Back in ancient times, tragedy was prized for its cathartic experience; fear, rage, pity, the whole range of human emotions would run through you, and on a grand scale, too, with thousands packed into the grand marble theaters of Athens and Rome.
So imagine all that passion crammed into a tiny space; one row of seats, actors entering and exiting all around you, with the action – and the blood – practically spilling over into your lap. That’s the experience that awaits you in 4615 Theatre Company’s new adaptation of Sophocles’ revenge tragedy, Electra. Nick Payne’s finely-chiseled adaptation of Sophocles’ original play gives you all the raw emotion, the motivations, and the complex moral universe of the original Greek myth. And with a stellar cast, it is one of the most immersive experiences you will find anywhere in the D.C. theater scene.
The story of Electra was a popular one back in theater’s early days – she was the daughter of the Greek warrior-king Agamemnon and Clytemnestra. She grew up in a palace in Mycenae, near Sparta – where Agamemnon’s brother Menelaus ruled alongside his famous bride, Helen.
The Trojan War, prompted by Helen’s abduction from Sparta, was Agamemnon’s responsibility; but because of the arrogance of hunting deer in a grove sacred to the gods he was forced to sacrifice Electra’s sister, Iphigeneia, to atone for his sin before the Greeks could set sail for Troy. This left Electra, her mother Clytemnestra, her surviving sister Chrysothemis, and baby brother Orestes, at home to grieve, and to wait ten long years before Agamemnon’s return.
Clytemnestra, in her rage and solitude, took on a lover; and when Agamemnon finally returned (slave-concubine in hand), she took her revenge on her husband, slaughtering him in his bath. And for years thereafter, Clytemnestra and her lover ruled Mycenae, while Electra (a Hamlet prototype, by the way) insisted on mourning and lashing out against her mother at every turn.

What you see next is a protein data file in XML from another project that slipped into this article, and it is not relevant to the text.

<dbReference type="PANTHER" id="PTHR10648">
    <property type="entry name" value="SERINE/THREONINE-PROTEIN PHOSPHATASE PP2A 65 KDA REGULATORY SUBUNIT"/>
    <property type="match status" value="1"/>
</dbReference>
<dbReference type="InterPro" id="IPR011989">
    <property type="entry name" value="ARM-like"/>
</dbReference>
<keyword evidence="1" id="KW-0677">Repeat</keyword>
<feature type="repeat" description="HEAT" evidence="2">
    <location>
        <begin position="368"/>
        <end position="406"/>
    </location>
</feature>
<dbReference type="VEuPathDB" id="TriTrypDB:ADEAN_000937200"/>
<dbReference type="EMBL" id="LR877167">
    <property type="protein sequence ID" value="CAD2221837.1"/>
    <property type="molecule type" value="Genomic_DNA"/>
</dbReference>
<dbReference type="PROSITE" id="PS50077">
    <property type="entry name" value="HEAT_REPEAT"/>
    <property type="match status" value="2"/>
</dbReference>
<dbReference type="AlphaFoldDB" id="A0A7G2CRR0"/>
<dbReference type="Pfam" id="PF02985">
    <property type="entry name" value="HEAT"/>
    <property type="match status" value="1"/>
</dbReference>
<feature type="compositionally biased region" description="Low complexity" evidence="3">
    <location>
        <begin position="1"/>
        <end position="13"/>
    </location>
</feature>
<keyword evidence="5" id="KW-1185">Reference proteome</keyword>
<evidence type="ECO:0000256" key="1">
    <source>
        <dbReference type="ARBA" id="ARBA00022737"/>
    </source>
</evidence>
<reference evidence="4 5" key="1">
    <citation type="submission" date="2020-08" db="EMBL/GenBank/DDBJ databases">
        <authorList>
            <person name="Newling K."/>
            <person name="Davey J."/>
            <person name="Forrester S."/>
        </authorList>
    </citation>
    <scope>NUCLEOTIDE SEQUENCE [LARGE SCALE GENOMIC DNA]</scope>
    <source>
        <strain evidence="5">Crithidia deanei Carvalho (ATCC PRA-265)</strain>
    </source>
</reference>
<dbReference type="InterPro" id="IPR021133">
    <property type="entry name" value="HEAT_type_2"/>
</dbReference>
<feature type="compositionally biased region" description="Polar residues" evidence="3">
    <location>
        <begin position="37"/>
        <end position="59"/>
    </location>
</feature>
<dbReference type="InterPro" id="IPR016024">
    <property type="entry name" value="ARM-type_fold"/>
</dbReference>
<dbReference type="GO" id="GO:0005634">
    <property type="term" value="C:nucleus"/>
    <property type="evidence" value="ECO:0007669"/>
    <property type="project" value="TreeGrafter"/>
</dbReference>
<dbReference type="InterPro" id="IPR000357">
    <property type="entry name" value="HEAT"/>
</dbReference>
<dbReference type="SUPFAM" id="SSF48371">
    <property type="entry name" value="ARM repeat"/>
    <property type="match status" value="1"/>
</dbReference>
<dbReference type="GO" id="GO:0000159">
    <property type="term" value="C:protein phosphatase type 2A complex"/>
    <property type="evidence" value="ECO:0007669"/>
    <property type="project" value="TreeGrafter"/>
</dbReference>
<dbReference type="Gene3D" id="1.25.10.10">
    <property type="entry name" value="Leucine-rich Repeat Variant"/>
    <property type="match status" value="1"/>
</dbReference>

Now, because Orestes was the heir his status was doubtful; for his own protection he was sent away and grew up in a strange land. The action of the play Electra resumes some years after Agamemnon’s murder, when Orestes returns in secret to avenge his father’s murder and take his rightful throne. Electra’s surviving sister, Chrysothemis, has chosen to play the role of dutiful daughter in public—a role Electra categorically refuses.
I have to remind you of this story, dear reader, because it tells you how high the bar is for the actors in this production; and I am pleased to report that the cast more than meets the challenge.
Niamh O’Connor’s Electra simmers with rage and helplessness from the moment she emerges from yet another sleepless night. Mackenzie Larsen’s Chorus serenades her (and us) with some truly haunting melodies, and stands as silent, restless witness when Queen Clytemnestra—the regal Lolita Marie—enters to set the record straight. Jacqueline Chenault, meanwhile, gives us a truly conflicted Chrysothemis, a realist who is damned no matter what choice she makes; her survival in the palace’s toxic environment means that she will never be trusted by Electra.
Director Stevie Zimmerman makes skillful use of the intimate space, and Nathaniel Sharer and Jordan Friend create the appropriate marble and ivory space (inflected with torn crimson curtains) to remind us of the story’s heritage. But for me the coup du théâtre comes when Marie’s Clytemnestra sits right next to O’Connor’s Electra to recount the day of her daughter’s murder all those years ago. Both remain motionless as Clytemnestra seethes, describing in vivid detail every agonizing step in the betraying of Iphigenia. Electra, helpless, stares silently into space absorbing her mother’s hatred; helpless, but still filled with a murderous rage of her own. The whole tragedy crystallizes as you see their emotions pour forth, side by side.
Patrick Joy makes a kindly, tall and gangly Orestes, and he exudes the innocence of a young man who knows what he has to do, but who is as yet untouched by the bloody madness of his clan. Charlie Cook, khaki-clad, makes a nice foil as his comrade Strophius, perhaps the only sane person in the room.
It is small, emerging companies like the 4615 Theatre Company (a name that is also an address) that remind us how a determined circle of artists can blaze brightly. If you need a fix of the old Greek magic, the Highwood Theatre just off of Georgia Avenue in Silver Spring is the place to be.
Running Time: 90 minutes with no intermission.